Concurrent Sessions 5 | Feb 20, 2020 > (CS5-AI) Lessons from Adaptation in the Global South (Oral presentations)

(CS5-AI) Lessons from Adaptation in the Global South (Oral presentations)

posted on 9:51 AM, November 16, 2019

Moderator: Inger Miller

Canada’s Research Contributions to Climate Adaptation in the Global South

Presenter: Marie-Eve Landry and Jorgelina Hardoy

Over more than a decade, Canada has been at the forefront of efforts to cope with the effects of climate change across the developing world. This session will reflect and share concrete examples of the research contributions and learning in the Global South on topics, including climate resilient and inclusive urban and rural development, and on gender and social equity. Understanding that gender and social differences can be a source of resilience rather than simply indicators of vulnerability, the session will provide evidence that integrating social equity in climate research can lead to positive development impacts. These contributions suggest lessons for Canada and adaptation beyond 2020, which include moving beyond assessing bio-physical risk to addressing the root causes of social vulnerability, enabling collaborative research to fill existing knowledge gaps, and working across scales to connect the voices of local practitioners to national and global policy dialogues.

Climate Change Adaptation for Fisheries: Transferable lessons from capacity-limited fishing communities in the Caribbean

Presenters:  Jimena Eyzaguirre and Natascia Tamburello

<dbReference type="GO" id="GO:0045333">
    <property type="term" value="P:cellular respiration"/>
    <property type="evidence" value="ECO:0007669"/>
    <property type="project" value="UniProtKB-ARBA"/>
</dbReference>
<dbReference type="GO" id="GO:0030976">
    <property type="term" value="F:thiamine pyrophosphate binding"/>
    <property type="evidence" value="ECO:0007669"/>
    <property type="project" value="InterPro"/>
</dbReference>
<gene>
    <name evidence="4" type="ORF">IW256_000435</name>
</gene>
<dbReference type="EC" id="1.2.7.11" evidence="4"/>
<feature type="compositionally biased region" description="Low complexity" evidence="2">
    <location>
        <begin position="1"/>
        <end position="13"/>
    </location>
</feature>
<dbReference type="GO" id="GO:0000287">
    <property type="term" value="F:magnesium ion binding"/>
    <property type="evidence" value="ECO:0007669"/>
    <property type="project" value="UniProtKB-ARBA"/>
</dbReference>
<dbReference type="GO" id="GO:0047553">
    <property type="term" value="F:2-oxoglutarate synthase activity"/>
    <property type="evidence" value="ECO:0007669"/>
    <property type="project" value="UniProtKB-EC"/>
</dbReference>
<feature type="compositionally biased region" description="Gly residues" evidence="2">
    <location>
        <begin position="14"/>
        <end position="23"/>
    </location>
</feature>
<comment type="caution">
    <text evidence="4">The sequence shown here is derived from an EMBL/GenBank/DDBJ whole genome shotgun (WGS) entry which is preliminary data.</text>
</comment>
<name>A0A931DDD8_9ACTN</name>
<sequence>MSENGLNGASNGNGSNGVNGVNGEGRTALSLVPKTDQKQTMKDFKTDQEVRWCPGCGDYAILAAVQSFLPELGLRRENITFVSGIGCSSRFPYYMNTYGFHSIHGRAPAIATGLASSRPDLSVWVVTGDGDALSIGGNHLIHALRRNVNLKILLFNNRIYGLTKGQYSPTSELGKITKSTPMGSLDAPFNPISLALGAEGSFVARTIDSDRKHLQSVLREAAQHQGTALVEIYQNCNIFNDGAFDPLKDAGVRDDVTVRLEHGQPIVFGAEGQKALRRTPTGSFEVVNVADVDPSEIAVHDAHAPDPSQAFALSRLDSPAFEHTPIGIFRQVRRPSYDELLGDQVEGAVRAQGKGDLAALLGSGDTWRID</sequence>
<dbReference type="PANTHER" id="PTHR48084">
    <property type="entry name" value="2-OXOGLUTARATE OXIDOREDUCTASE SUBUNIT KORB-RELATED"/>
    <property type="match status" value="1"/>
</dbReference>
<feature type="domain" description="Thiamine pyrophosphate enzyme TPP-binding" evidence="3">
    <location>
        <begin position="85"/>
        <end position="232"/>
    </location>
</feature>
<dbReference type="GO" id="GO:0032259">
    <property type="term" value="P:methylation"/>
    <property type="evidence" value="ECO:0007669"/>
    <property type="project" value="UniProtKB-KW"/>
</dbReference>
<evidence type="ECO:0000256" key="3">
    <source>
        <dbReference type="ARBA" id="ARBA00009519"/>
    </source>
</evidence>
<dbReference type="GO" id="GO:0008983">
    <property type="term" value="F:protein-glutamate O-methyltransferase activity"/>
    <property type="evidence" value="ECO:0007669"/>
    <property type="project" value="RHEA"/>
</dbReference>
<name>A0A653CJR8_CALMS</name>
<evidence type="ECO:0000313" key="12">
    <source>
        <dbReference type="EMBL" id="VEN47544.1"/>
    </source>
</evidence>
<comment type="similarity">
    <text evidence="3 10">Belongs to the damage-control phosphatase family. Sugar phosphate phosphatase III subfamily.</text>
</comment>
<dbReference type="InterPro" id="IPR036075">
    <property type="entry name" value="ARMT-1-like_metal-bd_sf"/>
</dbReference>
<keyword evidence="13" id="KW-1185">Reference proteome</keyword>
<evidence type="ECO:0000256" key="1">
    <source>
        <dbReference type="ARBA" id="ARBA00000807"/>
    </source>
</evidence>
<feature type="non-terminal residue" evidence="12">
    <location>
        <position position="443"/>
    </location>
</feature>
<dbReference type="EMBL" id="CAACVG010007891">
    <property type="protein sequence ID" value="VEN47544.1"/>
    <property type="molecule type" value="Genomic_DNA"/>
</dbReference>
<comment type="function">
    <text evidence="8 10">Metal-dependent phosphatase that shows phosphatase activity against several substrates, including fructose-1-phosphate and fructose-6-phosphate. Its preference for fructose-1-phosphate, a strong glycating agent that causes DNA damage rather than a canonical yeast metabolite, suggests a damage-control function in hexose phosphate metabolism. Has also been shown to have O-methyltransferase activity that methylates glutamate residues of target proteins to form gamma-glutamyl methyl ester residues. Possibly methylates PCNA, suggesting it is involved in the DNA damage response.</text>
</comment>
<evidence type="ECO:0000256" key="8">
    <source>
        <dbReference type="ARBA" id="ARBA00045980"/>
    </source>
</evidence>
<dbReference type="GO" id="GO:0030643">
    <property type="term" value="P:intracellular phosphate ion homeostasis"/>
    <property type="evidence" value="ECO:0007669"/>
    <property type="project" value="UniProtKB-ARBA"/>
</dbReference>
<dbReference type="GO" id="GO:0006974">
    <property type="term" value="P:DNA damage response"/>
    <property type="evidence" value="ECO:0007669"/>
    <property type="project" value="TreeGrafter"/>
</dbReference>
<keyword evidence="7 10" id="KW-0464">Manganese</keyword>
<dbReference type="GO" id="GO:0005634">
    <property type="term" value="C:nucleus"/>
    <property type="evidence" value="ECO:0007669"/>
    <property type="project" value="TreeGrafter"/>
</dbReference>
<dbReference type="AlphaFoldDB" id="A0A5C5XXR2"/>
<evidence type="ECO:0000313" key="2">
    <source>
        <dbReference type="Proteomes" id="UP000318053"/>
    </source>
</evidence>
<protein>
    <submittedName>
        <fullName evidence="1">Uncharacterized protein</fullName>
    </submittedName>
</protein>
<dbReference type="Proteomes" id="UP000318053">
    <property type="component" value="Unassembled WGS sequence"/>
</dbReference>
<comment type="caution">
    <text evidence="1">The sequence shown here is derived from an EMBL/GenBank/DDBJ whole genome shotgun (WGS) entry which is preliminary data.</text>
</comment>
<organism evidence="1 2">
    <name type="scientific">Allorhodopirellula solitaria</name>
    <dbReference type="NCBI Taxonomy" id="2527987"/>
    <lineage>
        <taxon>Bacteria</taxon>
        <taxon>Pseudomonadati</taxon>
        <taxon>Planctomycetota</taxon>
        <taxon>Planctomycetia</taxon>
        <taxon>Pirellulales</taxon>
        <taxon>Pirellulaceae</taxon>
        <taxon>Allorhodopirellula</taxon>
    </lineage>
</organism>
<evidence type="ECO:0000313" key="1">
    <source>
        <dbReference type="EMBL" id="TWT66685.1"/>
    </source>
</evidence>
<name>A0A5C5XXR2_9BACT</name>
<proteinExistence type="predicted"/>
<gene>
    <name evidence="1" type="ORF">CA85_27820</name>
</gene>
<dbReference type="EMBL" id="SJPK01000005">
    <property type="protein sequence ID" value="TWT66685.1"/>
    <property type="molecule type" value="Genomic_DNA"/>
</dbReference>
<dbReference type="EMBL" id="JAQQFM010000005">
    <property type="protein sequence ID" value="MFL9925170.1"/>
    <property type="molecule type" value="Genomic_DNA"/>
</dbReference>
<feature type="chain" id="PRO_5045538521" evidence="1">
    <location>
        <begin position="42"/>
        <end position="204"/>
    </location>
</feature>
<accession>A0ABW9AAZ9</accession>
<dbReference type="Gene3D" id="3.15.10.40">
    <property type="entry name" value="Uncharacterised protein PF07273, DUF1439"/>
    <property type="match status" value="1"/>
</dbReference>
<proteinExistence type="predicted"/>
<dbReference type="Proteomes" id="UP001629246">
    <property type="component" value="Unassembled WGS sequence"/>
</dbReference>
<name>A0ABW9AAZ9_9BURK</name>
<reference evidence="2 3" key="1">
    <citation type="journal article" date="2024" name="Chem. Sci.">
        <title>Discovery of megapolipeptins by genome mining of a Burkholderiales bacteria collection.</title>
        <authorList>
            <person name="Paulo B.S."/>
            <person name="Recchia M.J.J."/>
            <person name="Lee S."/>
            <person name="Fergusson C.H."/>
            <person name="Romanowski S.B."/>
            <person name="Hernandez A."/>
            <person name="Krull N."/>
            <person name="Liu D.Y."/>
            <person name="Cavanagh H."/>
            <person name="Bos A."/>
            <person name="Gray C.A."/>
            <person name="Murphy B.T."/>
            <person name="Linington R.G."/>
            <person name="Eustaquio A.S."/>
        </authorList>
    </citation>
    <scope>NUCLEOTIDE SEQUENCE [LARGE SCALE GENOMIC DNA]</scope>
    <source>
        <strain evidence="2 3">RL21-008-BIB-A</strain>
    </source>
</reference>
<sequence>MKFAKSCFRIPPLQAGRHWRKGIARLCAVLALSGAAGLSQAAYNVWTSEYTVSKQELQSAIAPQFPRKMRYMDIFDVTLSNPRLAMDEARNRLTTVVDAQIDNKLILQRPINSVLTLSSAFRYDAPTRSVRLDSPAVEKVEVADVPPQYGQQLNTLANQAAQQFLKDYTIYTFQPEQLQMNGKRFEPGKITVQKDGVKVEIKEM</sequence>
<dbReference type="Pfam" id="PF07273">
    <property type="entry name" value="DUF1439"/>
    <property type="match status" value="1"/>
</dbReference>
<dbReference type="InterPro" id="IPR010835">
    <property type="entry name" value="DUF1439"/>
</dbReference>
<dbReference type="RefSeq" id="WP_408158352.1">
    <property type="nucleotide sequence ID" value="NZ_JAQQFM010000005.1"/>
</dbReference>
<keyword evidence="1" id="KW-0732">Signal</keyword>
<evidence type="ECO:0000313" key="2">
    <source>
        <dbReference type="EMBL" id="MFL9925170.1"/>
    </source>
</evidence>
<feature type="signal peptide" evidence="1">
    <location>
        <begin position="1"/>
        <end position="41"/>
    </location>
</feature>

In many coastal communities around the world, marine biodiversity, ecosystems, and fisheries provide sustenance and livelihood opportunities critical to human well-being. However, an increasing number of pressures including coastal development, pollution, overfishing, and now climate change are threatening the continued availability of these opportunities. The increasing availability of government or donor funds for supporting coastal adaptation presents an opportunity to develop systematic approaches to monitoring climate change impacts and implementing adaptation measures in coastal communities.

This presentation outlines key lessons from work on a climate-smart fisheries monitoring and management framework developed for the Caribbean region, including essential indicators for tracking climate change impacts on fisheries across different levels of capacity, decision-making frameworks for selecting and implementing adaptation strategies, and policy recommendations for mainstreaming adaptation in the fisheries sector. Drawing on these lessons, we highlight strategies transferable to climate change adaptation in capacity-limited fishing communities along Canada’s coastlines.